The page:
The first move in the game is to gain control over some complex phenomenon such as human health. Here the controllers are big pharma, medical professionals, insurance companies, medical equipment manufacturers and so on. It’s a long list but we are all familiar with the big players.

We should add politicians and health bureaucrats too. Politicians can stay on the sidelines and facilitate or they can churn the complexities for political advantage as the UK Labour party does. It depends on political history, but politically the traditional left tends to extract as much value as possible from health complexities. No surprises there.

Sticking with politics, both the traditional left and right tend to extract value from economic complexities, but in different ways, although both pursue an option 2 strategy.  As far as I can see, almost nobody on the inside wants to discover economic policies that actually work. That would lose economic policy to option 1, so it isn’t going to happen.

Tax policy seems to be similar. Almost nobody on the inside wants transparent and easily managed tax policies which are fair and which promote economic activity. That would also lose tax policy to option 1 so it isn’t going to happen.

From drugs policy to speed limits, from education to agriculture, almost nobody is guided by option 1, particularly when it comes to government policy. Barriers to entry would crash to the ground like the Berlin Wall. There is too much gold to be lost.

Sunday, 20 July 2014

Saturday, 19 July 2014

Living in Wussland

Thunder, lightning and heavy rain as we drove Grandson back home this afternoon. Nothing out of the ordinary as thunderstorms go, which as far as I know are not a new or even a recent phenomenon. 

It's been quite warm over the past few days too. Again, as far as I know warm days in July are not a new or even a recent phenomenon for the northern hemisphere. Yet look at the Met Office and its warning systems. 

Heat-health watch level 2 - Alert and Readiness.

As always there is probably a head-softening political angle related to climate change and energy policies, but sometimes I just think we're living in Wussland. 

Friday, 18 July 2014

EU energy security

It has long been my suspicion that for EU bureaucrats, the orthodox climate message is merely a sales pitch for energy security. Nothing whatever to do with science and the real climate except as a PR vehicle. It’s by no means the whole story behind EU climate orthodoxy, but for me there are four points worth considering. 
  • A totalitarian state such as the EU needs energy independence.
  • Too many oil-producers are unstable or potentially unfriendly.
  • Coal and nuclear have too many political hurdles.
  • In a warming world EU peasants should need less energy anyway. 

So it may well be that energy independence is to be purchased at whatever cost to the general EU population, but that cost is not perceived as excessive anyway. At least not to those who matter.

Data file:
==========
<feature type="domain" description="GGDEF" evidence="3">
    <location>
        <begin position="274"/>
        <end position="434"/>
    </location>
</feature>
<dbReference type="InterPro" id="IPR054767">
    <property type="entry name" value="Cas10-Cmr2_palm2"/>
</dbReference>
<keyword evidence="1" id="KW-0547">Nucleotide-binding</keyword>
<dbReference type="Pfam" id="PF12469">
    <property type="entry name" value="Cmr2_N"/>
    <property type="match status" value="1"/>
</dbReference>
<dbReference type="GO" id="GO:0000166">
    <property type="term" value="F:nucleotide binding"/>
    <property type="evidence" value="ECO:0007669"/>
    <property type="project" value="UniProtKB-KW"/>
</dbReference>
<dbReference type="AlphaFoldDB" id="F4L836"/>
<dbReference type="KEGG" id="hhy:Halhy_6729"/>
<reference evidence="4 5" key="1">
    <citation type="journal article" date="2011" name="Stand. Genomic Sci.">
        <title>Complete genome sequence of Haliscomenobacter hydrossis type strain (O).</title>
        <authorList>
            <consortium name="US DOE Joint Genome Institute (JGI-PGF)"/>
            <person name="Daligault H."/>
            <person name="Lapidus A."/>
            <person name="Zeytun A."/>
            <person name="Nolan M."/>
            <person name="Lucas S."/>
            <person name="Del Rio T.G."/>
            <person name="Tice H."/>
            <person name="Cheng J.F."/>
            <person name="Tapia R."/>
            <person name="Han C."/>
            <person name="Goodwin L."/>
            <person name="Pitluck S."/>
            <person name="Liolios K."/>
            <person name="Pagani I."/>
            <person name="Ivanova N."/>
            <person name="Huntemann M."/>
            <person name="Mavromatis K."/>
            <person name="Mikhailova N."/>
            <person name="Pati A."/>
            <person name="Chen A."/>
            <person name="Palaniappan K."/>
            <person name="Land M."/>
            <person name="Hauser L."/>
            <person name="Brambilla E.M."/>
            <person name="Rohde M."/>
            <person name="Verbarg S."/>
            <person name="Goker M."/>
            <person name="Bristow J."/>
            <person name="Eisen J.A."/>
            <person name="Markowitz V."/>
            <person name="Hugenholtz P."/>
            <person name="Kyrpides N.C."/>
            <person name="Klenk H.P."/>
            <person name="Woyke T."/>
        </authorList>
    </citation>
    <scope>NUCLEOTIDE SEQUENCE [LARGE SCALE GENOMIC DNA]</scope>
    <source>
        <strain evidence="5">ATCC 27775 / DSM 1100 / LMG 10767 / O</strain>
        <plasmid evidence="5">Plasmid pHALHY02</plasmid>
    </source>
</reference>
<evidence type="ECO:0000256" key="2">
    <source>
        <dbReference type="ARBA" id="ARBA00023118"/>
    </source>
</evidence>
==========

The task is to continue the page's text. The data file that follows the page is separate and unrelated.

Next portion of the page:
There has always been a problem in taking climate orthodoxy at face value. From the beginning its protagonists have exhibited political rather than scientific behaviour. In a world which failed to warm as predicted, EU climate policies are seriously weird unless climate orthodoxy is not really the political rationale behind them.

Surely we need a vastly more powerful political rationale to explain both the astronomical cost and the implacable way so-called green policies have been enacted. A few degrees of warming doesn’t come close as an explanation and the political classes are wholly uninterested in the projected timescales anyway. 

This degree of extreme political resolve is more characteristic of crazy totalitarian regimes than democracies. Massive projects intended to root out and change forever certain fundamental aspects of civil society. Soviet collective farms for example. Nothing can stop them whatever the cost, be it financial or social.

In which case, any human cost to the EU peasant is sure to be waved aside as collateral damage. Did you expect to be collateral damage one day? No – I suppose folk generally don’t.

The climate message, the extreme propaganda, the corruption of news media, the vicious malice directed at sceptics all point to a massive political project. A project which must be vastly more important than some obviously dodgy climate predictions about a future which lies decades beyond the political horizon.

Energy security fits the bill even if it isn’t the whole story. Blend it with a bungling bureaucracy and a totalitarian ethos and in my view a plausible picture emerges. The only real problem is that with current technology, aiming to power the EU by wind, solar, biomass etc is bonkers.

Why do we always end up with bonkers?

The Davey Lamp

Ed Davey has an opportunity to make his mark when the lights go out. He could lend his name to a simple non-electric lighting device – the Davey Lamp.

Made in China from recycled power station generators and lavishly plated in genuine Brassex, this retro style no-electric green lighting module is sure to add distinction to any benighted home.